“I sat on my bed and literally could not even get clothes out of my closet to put on,” said McNutt, 55. “And I just said to my husband, ‘Can you take me to the hospital because I think something is wrong with me?’”
That hospital visit led to a whole series of tests and scans. McNutt says testing on her blood revealed around 85 percent of her cells were cancerous. Multiple myeloma, a blood cancer, had so infiltrated her system that several of her bones and organs were damaged. She was in terrible pain.
“I remember being so sick, literally hunched over on a bench, not able to lift my head or even make eye contact with anybody,” said McNutt about the period just after being diagnosed.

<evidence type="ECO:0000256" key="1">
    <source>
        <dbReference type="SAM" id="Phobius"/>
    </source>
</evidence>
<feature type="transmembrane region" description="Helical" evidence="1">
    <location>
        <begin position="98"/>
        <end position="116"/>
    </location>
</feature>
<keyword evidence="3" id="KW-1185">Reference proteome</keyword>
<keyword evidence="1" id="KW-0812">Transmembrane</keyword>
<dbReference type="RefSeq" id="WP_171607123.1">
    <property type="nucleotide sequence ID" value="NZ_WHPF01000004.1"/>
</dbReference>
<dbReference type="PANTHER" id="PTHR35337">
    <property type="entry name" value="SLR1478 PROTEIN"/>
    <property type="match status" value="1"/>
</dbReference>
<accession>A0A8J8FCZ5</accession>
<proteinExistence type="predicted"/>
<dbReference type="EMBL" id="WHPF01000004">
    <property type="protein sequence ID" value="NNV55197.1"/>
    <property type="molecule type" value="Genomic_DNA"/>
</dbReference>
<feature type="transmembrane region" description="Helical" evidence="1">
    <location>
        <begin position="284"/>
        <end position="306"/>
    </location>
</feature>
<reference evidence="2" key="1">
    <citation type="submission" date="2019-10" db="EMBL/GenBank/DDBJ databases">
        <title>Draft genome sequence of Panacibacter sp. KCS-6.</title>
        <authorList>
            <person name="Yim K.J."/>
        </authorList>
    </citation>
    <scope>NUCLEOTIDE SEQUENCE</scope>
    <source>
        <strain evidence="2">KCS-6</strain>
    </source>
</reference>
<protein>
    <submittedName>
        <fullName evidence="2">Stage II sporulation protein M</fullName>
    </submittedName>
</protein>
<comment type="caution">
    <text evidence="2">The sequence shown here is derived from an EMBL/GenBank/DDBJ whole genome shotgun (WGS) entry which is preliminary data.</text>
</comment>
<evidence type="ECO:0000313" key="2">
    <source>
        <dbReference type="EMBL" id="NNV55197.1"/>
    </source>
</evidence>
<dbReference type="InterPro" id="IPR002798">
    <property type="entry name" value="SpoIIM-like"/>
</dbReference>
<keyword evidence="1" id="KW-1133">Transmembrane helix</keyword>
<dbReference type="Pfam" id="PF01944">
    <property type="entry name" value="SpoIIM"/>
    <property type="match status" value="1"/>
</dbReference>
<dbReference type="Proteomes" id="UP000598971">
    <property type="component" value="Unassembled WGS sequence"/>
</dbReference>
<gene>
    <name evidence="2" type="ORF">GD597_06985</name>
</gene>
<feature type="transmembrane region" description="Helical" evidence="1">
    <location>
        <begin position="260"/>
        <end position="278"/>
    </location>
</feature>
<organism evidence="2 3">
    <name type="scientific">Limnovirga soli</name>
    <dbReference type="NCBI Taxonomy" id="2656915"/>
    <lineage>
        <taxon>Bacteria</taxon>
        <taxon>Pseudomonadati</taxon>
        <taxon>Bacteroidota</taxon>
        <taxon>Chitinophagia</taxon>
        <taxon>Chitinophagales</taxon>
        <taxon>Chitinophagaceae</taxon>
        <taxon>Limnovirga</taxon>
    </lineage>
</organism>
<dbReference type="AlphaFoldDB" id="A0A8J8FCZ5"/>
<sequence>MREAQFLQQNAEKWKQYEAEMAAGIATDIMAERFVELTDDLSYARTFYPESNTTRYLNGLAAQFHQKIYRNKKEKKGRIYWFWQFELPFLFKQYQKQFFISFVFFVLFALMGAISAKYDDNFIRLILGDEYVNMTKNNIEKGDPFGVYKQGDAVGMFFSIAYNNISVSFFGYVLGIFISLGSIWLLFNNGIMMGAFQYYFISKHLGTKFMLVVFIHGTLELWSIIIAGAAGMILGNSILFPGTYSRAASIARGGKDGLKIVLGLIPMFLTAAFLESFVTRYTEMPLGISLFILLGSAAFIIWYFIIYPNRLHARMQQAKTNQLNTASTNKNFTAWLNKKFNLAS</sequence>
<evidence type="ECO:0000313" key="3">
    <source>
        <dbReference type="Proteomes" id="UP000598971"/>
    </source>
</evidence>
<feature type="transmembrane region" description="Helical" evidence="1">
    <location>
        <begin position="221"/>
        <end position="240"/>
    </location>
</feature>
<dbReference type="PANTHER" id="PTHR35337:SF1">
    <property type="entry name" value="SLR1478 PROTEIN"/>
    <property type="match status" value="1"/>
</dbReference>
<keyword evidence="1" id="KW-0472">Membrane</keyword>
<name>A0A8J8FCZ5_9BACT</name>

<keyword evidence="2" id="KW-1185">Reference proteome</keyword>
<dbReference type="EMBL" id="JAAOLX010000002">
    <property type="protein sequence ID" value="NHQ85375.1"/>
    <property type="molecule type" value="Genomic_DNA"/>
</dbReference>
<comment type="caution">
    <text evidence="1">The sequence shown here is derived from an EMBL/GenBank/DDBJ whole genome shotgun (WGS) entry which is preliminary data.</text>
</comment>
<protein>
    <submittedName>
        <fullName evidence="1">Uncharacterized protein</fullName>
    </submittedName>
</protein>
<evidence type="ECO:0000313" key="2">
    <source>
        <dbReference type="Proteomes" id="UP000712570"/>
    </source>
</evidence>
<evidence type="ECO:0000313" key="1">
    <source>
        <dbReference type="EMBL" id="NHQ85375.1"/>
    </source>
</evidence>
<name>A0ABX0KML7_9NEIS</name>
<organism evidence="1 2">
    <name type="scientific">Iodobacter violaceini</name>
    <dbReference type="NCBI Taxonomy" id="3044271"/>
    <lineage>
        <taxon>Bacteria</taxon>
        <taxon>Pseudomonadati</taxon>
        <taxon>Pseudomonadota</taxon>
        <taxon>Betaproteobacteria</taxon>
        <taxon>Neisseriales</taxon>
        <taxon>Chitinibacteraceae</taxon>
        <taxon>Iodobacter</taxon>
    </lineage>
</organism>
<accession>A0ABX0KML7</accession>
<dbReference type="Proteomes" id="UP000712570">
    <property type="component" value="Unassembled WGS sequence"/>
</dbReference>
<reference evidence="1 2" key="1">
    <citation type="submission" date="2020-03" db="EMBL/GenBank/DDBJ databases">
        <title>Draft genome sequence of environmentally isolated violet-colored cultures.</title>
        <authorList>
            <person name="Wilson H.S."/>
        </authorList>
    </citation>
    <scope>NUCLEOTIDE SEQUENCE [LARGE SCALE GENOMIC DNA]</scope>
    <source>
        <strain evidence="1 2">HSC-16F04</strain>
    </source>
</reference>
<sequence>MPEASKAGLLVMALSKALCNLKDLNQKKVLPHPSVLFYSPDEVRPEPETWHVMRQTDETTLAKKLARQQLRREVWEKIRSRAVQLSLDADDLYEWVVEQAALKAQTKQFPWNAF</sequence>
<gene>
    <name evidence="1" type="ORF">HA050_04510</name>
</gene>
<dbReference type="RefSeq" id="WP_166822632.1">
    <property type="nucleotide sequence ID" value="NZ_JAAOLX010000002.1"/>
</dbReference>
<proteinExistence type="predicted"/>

“In my head there was one part of me that was like, ‘Oh forget it,’ and another part said, ‘No, I’m still in here. I’m not going to forget it. I have to get up and walk,’” said McNutt. “It’s that fight we all have.”
Staying connected with your loved ones and keeping the lines of communication open with your support network can make a real difference in helping to cope with the stresses brought on by diagnosis and treatment.
At City of Hope, our integrated, interdisciplinary supportive care cancer programs are designed to provide emotional support to assist you and your family, no matter what stage you are in your cancer journey.